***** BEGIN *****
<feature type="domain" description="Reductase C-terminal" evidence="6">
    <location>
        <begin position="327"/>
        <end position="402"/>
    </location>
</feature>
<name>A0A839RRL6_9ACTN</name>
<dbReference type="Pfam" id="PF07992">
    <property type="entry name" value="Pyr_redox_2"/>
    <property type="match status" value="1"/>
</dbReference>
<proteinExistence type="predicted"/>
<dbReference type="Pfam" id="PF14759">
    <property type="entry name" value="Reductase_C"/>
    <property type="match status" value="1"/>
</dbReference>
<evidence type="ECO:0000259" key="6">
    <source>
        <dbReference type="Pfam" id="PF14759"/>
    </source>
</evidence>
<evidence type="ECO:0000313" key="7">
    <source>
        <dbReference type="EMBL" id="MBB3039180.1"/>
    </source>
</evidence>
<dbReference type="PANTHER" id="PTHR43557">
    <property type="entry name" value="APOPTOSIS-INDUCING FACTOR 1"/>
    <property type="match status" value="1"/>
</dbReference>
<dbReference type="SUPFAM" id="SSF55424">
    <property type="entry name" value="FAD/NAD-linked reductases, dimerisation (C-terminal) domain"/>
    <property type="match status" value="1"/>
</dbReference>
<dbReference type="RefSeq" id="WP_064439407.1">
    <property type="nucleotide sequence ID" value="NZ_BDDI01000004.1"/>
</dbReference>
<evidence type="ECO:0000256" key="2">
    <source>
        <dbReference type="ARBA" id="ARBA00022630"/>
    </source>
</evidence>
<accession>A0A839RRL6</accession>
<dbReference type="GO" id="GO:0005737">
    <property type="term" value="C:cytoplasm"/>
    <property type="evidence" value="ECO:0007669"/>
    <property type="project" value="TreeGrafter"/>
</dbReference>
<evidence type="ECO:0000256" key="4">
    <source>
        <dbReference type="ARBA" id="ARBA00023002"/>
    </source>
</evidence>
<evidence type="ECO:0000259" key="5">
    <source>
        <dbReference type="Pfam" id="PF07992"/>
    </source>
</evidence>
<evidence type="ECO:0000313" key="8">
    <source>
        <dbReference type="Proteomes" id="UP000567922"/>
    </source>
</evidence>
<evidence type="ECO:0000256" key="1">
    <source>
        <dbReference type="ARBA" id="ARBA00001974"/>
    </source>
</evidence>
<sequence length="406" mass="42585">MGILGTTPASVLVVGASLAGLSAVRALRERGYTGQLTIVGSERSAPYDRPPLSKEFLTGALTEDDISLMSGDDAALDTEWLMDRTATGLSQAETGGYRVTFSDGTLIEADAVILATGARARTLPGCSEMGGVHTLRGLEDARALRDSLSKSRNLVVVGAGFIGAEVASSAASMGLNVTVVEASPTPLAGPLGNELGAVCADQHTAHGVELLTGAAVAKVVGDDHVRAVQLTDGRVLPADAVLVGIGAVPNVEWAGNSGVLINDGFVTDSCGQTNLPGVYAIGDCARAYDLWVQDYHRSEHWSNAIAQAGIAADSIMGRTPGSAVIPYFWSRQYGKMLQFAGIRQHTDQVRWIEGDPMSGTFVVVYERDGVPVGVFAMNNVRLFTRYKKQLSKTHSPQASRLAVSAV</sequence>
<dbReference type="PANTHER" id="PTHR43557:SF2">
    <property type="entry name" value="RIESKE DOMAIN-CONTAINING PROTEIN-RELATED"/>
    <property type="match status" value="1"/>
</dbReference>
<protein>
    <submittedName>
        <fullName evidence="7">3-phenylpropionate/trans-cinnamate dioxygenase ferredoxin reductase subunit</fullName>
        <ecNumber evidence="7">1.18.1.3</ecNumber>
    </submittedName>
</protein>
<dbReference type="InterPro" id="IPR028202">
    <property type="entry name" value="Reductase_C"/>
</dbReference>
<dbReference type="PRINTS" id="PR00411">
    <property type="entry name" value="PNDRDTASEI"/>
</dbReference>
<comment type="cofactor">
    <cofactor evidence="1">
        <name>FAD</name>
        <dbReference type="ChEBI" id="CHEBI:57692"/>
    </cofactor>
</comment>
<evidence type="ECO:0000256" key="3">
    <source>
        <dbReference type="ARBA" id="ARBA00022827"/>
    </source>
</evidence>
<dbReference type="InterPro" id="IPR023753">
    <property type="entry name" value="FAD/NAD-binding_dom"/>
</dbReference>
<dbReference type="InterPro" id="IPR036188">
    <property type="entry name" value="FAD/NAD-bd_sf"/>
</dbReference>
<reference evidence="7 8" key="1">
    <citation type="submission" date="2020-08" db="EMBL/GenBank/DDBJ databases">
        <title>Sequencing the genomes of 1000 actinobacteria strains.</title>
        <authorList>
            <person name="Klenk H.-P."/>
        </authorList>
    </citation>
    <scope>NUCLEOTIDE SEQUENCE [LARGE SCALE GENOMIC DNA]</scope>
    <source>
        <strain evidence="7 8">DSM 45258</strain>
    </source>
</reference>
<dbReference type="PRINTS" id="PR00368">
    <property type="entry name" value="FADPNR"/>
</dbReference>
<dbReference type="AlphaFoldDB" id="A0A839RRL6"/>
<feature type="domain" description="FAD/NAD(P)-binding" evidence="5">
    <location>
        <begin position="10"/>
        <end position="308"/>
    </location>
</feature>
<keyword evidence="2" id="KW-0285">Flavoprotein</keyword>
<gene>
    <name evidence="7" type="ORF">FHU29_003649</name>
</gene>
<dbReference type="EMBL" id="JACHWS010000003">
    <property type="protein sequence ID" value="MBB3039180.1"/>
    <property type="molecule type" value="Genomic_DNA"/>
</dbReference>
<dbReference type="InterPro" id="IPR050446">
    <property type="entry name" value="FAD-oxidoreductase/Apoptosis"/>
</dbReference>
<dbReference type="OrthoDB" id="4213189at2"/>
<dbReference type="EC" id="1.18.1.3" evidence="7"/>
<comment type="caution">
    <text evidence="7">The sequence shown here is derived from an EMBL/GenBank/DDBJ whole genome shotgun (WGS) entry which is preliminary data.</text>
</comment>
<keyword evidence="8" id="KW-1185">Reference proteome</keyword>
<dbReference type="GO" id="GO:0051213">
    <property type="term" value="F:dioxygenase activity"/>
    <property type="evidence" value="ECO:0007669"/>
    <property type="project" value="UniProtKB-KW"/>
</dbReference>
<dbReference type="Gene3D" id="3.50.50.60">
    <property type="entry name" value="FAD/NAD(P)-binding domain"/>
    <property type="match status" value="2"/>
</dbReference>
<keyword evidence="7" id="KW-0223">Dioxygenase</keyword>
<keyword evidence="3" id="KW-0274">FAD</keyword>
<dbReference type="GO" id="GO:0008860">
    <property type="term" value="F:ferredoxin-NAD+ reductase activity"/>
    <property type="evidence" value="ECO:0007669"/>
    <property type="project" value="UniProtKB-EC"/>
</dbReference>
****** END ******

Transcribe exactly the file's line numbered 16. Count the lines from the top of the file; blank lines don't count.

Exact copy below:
</dbReference>